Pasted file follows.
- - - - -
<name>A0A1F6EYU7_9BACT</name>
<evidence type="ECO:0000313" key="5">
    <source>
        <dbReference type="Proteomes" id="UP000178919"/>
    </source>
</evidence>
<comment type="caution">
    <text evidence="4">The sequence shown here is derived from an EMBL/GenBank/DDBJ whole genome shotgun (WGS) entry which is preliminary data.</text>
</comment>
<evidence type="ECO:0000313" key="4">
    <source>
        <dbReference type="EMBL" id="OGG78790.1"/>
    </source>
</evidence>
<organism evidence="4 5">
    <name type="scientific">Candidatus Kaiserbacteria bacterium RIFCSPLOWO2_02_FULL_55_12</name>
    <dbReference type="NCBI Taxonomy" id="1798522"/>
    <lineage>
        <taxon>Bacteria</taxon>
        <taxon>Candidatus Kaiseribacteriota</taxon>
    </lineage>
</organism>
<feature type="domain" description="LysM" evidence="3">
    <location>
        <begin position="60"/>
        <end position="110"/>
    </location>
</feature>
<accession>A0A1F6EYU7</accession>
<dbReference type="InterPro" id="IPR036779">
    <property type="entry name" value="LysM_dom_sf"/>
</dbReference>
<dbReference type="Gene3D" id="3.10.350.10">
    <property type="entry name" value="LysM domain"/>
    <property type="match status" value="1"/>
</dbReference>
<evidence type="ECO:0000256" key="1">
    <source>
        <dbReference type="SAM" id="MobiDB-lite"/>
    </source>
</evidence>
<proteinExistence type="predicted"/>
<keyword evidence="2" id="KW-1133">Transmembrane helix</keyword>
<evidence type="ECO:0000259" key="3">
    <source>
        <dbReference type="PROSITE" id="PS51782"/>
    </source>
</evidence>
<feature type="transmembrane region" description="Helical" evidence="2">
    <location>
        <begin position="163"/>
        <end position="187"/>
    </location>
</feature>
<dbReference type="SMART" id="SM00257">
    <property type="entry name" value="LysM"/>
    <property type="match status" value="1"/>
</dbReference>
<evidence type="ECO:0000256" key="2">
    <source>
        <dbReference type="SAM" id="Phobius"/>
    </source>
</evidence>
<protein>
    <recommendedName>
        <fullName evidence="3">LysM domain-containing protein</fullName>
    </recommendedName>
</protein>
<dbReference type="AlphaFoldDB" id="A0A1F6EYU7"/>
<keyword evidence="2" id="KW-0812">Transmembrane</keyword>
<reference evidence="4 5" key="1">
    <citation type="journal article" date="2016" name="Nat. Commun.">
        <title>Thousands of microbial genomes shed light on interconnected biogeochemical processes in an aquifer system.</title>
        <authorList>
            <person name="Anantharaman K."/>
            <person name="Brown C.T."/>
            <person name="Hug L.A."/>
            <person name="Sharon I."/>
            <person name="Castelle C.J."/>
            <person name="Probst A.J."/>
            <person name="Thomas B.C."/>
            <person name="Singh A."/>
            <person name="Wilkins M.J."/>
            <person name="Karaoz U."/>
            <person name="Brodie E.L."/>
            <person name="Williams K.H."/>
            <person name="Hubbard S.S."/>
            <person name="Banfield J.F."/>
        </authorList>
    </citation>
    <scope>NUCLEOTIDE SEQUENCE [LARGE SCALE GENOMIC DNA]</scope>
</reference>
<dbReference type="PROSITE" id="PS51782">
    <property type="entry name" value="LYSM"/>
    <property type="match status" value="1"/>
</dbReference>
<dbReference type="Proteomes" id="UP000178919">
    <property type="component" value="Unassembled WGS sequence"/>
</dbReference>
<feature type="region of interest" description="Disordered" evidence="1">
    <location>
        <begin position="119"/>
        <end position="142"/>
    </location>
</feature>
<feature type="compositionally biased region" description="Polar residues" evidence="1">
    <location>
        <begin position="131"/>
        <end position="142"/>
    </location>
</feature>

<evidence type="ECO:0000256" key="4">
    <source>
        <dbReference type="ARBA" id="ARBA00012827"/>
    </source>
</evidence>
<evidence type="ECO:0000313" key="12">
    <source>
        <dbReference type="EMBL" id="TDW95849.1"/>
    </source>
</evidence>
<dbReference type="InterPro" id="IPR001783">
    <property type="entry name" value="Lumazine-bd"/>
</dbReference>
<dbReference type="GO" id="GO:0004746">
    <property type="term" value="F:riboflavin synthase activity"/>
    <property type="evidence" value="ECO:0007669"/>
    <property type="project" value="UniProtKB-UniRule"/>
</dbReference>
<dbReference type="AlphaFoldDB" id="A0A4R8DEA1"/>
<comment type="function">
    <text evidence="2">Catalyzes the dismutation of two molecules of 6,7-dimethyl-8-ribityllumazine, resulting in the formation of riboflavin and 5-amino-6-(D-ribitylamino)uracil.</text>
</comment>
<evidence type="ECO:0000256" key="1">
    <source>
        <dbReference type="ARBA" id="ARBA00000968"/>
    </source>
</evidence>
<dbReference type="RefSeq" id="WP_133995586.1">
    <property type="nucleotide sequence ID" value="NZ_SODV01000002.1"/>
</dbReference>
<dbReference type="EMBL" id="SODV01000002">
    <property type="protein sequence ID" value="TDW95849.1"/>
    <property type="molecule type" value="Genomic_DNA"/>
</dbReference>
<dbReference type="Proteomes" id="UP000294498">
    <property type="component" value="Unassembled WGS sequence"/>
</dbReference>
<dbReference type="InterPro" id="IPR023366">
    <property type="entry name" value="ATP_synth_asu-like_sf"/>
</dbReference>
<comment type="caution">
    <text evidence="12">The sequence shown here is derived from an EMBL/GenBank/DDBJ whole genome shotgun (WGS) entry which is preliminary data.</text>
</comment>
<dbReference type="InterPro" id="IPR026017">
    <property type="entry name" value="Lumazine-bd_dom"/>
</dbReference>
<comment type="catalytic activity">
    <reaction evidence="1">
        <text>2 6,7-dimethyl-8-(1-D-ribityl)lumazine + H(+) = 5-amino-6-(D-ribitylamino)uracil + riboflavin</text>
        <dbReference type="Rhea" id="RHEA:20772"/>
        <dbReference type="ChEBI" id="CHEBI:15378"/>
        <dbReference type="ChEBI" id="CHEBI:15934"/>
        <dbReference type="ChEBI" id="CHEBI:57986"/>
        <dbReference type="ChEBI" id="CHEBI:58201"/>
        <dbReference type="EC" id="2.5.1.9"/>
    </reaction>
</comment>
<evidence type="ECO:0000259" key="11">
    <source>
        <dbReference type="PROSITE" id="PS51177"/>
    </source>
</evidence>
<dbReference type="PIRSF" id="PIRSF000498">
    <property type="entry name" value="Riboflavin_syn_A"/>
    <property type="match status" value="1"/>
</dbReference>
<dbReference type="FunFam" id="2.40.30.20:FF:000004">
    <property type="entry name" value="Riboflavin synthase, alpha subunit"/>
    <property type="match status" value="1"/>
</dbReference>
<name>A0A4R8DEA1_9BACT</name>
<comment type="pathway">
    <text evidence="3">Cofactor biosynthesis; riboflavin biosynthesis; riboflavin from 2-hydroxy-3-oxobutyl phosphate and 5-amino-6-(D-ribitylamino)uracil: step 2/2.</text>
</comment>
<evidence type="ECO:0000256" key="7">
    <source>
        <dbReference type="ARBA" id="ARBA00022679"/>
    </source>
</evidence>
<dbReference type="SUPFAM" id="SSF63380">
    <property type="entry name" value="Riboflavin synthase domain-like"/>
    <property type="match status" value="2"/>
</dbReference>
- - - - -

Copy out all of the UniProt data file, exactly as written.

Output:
<name>A0A1F6EYU7_9BACT</name>
<evidence type="ECO:0000313" key="5">
    <source>
        <dbReference type="Proteomes" id="UP000178919"/>
    </source>
</evidence>
<comment type="caution">
    <text evidence="4">The sequence shown here is derived from an EMBL/GenBank/DDBJ whole genome shotgun (WGS) entry which is preliminary data.</text>
</comment>
<evidence type="ECO:0000313" key="4">
    <source>
        <dbReference type="EMBL" id="OGG78790.1"/>
    </source>
</evidence>
<organism evidence="4 5">
    <name type="scientific">Candidatus Kaiserbacteria bacterium RIFCSPLOWO2_02_FULL_55_12</name>
    <dbReference type="NCBI Taxonomy" id="1798522"/>
    <lineage>
        <taxon>Bacteria</taxon>
        <taxon>Candidatus Kaiseribacteriota</taxon>
    </lineage>
</organism>
<feature type="domain" description="LysM" evidence="3">
    <location>
        <begin position="60"/>
        <end position="110"/>
    </location>
</feature>
<accession>A0A1F6EYU7</accession>
<dbReference type="InterPro" id="IPR036779">
    <property type="entry name" value="LysM_dom_sf"/>
</dbReference>
<dbReference type="Gene3D" id="3.10.350.10">
    <property type="entry name" value="LysM domain"/>
    <property type="match status" value="1"/>
</dbReference>
<evidence type="ECO:0000256" key="1">
    <source>
        <dbReference type="SAM" id="MobiDB-lite"/>
    </source>
</evidence>
<proteinExistence type="predicted"/>
<keyword evidence="2" id="KW-1133">Transmembrane helix</keyword>
<evidence type="ECO:0000259" key="3">
    <source>
        <dbReference type="PROSITE" id="PS51782"/>
    </source>
</evidence>
<feature type="transmembrane region" description="Helical" evidence="2">
    <location>
        <begin position="163"/>
        <end position="187"/>
    </location>
</feature>
<dbReference type="SMART" id="SM00257">
    <property type="entry name" value="LysM"/>
    <property type="match status" value="1"/>
</dbReference>
<evidence type="ECO:0000256" key="2">
    <source>
        <dbReference type="SAM" id="Phobius"/>
    </source>
</evidence>
<protein>
    <recommendedName>
        <fullName evidence="3">LysM domain-containing protein</fullName>
    </recommendedName>
</protein>
<dbReference type="AlphaFoldDB" id="A0A1F6EYU7"/>
<keyword evidence="2" id="KW-0812">Transmembrane</keyword>
<reference evidence="4 5" key="1">
    <citation type="journal article" date="2016" name="Nat. Commun.">
        <title>Thousands of microbial genomes shed light on interconnected biogeochemical processes in an aquifer system.</title>
        <authorList>
            <person name="Anantharaman K."/>
            <person name="Brown C.T."/>
            <person name="Hug L.A."/>
            <person name="Sharon I."/>
            <person name="Castelle C.J."/>
            <person name="Probst A.J."/>
            <person name="Thomas B.C."/>
            <person name="Singh A."/>
            <person name="Wilkins M.J."/>
            <person name="Karaoz U."/>
            <person name="Brodie E.L."/>
            <person name="Williams K.H."/>
            <person name="Hubbard S.S."/>
            <person name="Banfield J.F."/>
        </authorList>
    </citation>
    <scope>NUCLEOTIDE SEQUENCE [LARGE SCALE GENOMIC DNA]</scope>
</reference>
<dbReference type="PROSITE" id="PS51782">
    <property type="entry name" value="LYSM"/>
    <property type="match status" value="1"/>
</dbReference>
<dbReference type="Proteomes" id="UP000178919">
    <property type="component" value="Unassembled WGS sequence"/>
</dbReference>
<feature type="region of interest" description="Disordered" evidence="1">
    <location>
        <begin position="119"/>
        <end position="142"/>
    </location>
</feature>
<feature type="compositionally biased region" description="Polar residues" evidence="1">
    <location>
        <begin position="131"/>
        <end position="142"/>
    </location>
</feature>

<evidence type="ECO:0000256" key="4">
    <source>
        <dbReference type="ARBA" id="ARBA00012827"/>
    </source>
</evidence>
<evidence type="ECO:0000313" key="12">
    <source>
        <dbReference type="EMBL" id="TDW95849.1"/>
    </source>
</evidence>
<dbReference type="InterPro" id="IPR001783">
    <property type="entry name" value="Lumazine-bd"/>
</dbReference>
<dbReference type="GO" id="GO:0004746">
    <property type="term" value="F:riboflavin synthase activity"/>
    <property type="evidence" value="ECO:0007669"/>
    <property type="project" value="UniProtKB-UniRule"/>
</dbReference>
<dbReference type="AlphaFoldDB" id="A0A4R8DEA1"/>
<comment type="function">
    <text evidence="2">Catalyzes the dismutation of two molecules of 6,7-dimethyl-8-ribityllumazine, resulting in the formation of riboflavin and 5-amino-6-(D-ribitylamino)uracil.</text>
</comment>
<evidence type="ECO:0000256" key="1">
    <source>
        <dbReference type="ARBA" id="ARBA00000968"/>
    </source>
</evidence>
<dbReference type="RefSeq" id="WP_133995586.1">
    <property type="nucleotide sequence ID" value="NZ_SODV01000002.1"/>
</dbReference>
<dbReference type="EMBL" id="SODV01000002">
    <property type="protein sequence ID" value="TDW95849.1"/>
    <property type="molecule type" value="Genomic_DNA"/>
</dbReference>
<dbReference type="Proteomes" id="UP000294498">
    <property type="component" value="Unassembled WGS sequence"/>
</dbReference>
<dbReference type="InterPro" id="IPR023366">
    <property type="entry name" value="ATP_synth_asu-like_sf"/>
</dbReference>
<comment type="caution">
    <text evidence="12">The sequence shown here is derived from an EMBL/GenBank/DDBJ whole genome shotgun (WGS) entry which is preliminary data.</text>
</comment>
<dbReference type="InterPro" id="IPR026017">
    <property type="entry name" value="Lumazine-bd_dom"/>
</dbReference>
<comment type="catalytic activity">
    <reaction evidence="1">
        <text>2 6,7-dimethyl-8-(1-D-ribityl)lumazine + H(+) = 5-amino-6-(D-ribitylamino)uracil + riboflavin</text>
        <dbReference type="Rhea" id="RHEA:20772"/>
        <dbReference type="ChEBI" id="CHEBI:15378"/>
        <dbReference type="ChEBI" id="CHEBI:15934"/>
        <dbReference type="ChEBI" id="CHEBI:57986"/>
        <dbReference type="ChEBI" id="CHEBI:58201"/>
        <dbReference type="EC" id="2.5.1.9"/>
    </reaction>
</comment>
<evidence type="ECO:0000259" key="11">
    <source>
        <dbReference type="PROSITE" id="PS51177"/>
    </source>
</evidence>
<dbReference type="PIRSF" id="PIRSF000498">
    <property type="entry name" value="Riboflavin_syn_A"/>
    <property type="match status" value="1"/>
</dbReference>
<dbReference type="FunFam" id="2.40.30.20:FF:000004">
    <property type="entry name" value="Riboflavin synthase, alpha subunit"/>
    <property type="match status" value="1"/>
</dbReference>
<name>A0A4R8DEA1_9BACT</name>
<comment type="pathway">
    <text evidence="3">Cofactor biosynthesis; riboflavin biosynthesis; riboflavin from 2-hydroxy-3-oxobutyl phosphate and 5-amino-6-(D-ribitylamino)uracil: step 2/2.</text>
</comment>
<evidence type="ECO:0000256" key="7">
    <source>
        <dbReference type="ARBA" id="ARBA00022679"/>
    </source>
</evidence>
<dbReference type="SUPFAM" id="SSF63380">
    <property type="entry name" value="Riboflavin synthase domain-like"/>
    <property type="match status" value="2"/>
</dbReference>